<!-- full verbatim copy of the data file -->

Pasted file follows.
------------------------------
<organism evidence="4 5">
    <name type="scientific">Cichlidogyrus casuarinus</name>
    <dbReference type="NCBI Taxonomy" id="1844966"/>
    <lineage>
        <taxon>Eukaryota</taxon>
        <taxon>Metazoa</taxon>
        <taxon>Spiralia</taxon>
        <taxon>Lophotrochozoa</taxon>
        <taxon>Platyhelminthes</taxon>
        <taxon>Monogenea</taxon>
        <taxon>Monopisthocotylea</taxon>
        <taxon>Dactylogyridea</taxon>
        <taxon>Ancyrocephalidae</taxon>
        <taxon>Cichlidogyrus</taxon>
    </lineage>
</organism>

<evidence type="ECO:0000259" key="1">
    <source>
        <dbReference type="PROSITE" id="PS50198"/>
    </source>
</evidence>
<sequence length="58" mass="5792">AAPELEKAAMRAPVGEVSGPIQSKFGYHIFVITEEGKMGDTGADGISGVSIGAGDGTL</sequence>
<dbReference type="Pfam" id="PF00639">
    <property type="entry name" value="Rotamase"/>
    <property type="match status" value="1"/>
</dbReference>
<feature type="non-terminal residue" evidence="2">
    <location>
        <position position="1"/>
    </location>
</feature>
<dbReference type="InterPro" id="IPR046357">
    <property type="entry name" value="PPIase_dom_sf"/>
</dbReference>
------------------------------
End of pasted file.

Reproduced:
<organism evidence="4 5">
    <name type="scientific">Cichlidogyrus casuarinus</name>
    <dbReference type="NCBI Taxonomy" id="1844966"/>
    <lineage>
        <taxon>Eukaryota</taxon>
        <taxon>Metazoa</taxon>
        <taxon>Spiralia</taxon>
        <taxon>Lophotrochozoa</taxon>
        <taxon>Platyhelminthes</taxon>
        <taxon>Monogenea</taxon>
        <taxon>Monopisthocotylea</taxon>
        <taxon>Dactylogyridea</taxon>
        <taxon>Ancyrocephalidae</taxon>
        <taxon>Cichlidogyrus</taxon>
    </lineage>
</organism>

<evidence type="ECO:0000259" key="1">
    <source>
        <dbReference type="PROSITE" id="PS50198"/>
    </source>
</evidence>
<sequence length="58" mass="5792">AAPELEKAAMRAPVGEVSGPIQSKFGYHIFVITEEGKMGDTGADGISGVSIGAGDGTL</sequence>
<dbReference type="Pfam" id="PF00639">
    <property type="entry name" value="Rotamase"/>
    <property type="match status" value="1"/>
</dbReference>
<feature type="non-terminal residue" evidence="2">
    <location>
        <position position="1"/>
    </location>
</feature>
<dbReference type="InterPro" id="IPR046357">
    <property type="entry name" value="PPIase_dom_sf"/>
</dbReference>